Army Signal Corps marches efficiently into the 21st century
New equipment, advanced training, cyberspace role will modernize force
- By Henry Kenyon
- Sep 07, 2011
The U.S. Army Signal Corps is in the midst of major organizational and personnel changes. The organization’s Gulf War-era structure is being modernized to support modern distributed and networked operations. To achieve its goals, the Signal Corps is focusing on acquiring new lightweight, automated equipment and upgrading the skills of its soldiers.
One way the Signal Corps is moving into the 21st century is through the micro-cyber initiative. As it currently stands, the Signal Corps’ structure is still designed to conduct traditional combined arms operations and primarily support forces from the battalion level up, said Maj. Gen. Alan Lynn, commanding general of the Army Signal Center of Excellence and chief of signal for the Signal Corps.
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Under the micro-cyber initiative, the new force structure retains the capability to support major combined arms missions, but it also focuses on wide-area security and providing communications for deployed forces at forward bases, Lynn said at 1105 Media’s Defense Systems Summit Sept. 7 in Arlington, Va. Signal Corps personnel will also support more tactical forces at the company level and below, he added.
However, one of the challenges will be to provide that extended service with current or perhaps lower levels of personnel. “If you can’t add people, then you really have to take a hard look at your equipment,” Lynn said.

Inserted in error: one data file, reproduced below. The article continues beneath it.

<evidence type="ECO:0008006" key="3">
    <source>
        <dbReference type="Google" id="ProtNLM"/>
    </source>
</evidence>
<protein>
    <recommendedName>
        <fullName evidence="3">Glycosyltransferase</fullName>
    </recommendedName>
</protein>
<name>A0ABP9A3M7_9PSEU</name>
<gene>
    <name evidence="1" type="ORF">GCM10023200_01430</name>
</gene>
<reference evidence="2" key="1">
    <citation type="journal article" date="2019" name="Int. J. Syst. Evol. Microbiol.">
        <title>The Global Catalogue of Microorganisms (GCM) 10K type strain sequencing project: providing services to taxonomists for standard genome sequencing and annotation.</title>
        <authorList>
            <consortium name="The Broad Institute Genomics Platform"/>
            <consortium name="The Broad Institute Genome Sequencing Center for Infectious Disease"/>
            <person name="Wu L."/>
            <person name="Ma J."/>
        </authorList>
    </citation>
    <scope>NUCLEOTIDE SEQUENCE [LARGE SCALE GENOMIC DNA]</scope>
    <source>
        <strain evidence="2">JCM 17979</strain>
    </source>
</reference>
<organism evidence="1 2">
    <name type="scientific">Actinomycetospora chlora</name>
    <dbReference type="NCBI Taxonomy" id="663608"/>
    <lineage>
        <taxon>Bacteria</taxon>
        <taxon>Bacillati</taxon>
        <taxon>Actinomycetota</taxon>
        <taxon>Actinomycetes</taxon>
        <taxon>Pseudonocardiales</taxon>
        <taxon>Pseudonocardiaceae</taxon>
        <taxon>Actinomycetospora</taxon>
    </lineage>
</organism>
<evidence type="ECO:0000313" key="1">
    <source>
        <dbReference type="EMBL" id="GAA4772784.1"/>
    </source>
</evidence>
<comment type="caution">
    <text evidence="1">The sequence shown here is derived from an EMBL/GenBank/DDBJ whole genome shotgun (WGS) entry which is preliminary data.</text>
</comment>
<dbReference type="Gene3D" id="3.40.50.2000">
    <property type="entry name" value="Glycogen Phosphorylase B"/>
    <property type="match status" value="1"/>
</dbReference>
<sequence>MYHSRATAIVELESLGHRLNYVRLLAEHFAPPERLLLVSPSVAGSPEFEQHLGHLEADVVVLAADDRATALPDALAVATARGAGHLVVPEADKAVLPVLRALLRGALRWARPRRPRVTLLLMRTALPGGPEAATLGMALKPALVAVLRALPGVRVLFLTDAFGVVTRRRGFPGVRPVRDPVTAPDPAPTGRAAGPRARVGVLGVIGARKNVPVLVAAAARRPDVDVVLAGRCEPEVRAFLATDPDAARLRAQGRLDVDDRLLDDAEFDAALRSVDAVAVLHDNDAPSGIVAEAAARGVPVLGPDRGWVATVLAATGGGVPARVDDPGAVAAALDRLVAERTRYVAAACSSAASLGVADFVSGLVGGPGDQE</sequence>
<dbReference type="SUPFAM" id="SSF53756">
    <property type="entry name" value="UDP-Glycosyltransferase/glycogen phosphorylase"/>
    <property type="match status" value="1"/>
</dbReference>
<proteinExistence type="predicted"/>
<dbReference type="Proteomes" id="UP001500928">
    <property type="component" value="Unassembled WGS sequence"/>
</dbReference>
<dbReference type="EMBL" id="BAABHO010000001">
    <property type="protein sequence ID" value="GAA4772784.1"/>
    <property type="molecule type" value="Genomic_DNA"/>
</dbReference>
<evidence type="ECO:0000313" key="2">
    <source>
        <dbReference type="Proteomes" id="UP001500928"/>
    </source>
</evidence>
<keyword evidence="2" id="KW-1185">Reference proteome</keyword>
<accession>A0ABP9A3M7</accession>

In revising how it supports Army forces in the field, the Signal Corps is looking at commercial technologies that can provide equivalent or better services but weigh less and require fewer service members to operate. For example, Lynn said the Army’s standard troposcatter communications system weighs 9,000 pounds and requires several vehicles to move. The service has identified a commercial system with similar performance that only weighs 600 pounds.
The service is also looking at smart phones and other handheld devices to provide soldiers with voice, data and applications. By selecting new equipment that requires fewer soldiers to operate it, the Signal Corps can support the Army more efficiently, Lynn said.
Besides investing in new equipment, the Signal Corps is investing in its workforce. The Army is focused on educating a new generation of signal personnel capable of solving cyberspace-related communications issues. Lynn said the service is replacing its draft-era training mentality, which instructed soldiers on how to operate a single system, with a flexible, educated view of networked systems that allows soldiers to think outside the box.
To support that approach, the Army has created several new Military Occupational Specialty categories, such as cyber warrant officer and network defense specialist. The service is also educating signal officers in areas such as network theory with the goal of making them experts in their specialties, Lynn said.
Henry Kenyon is a contributing writer for Defense Systems.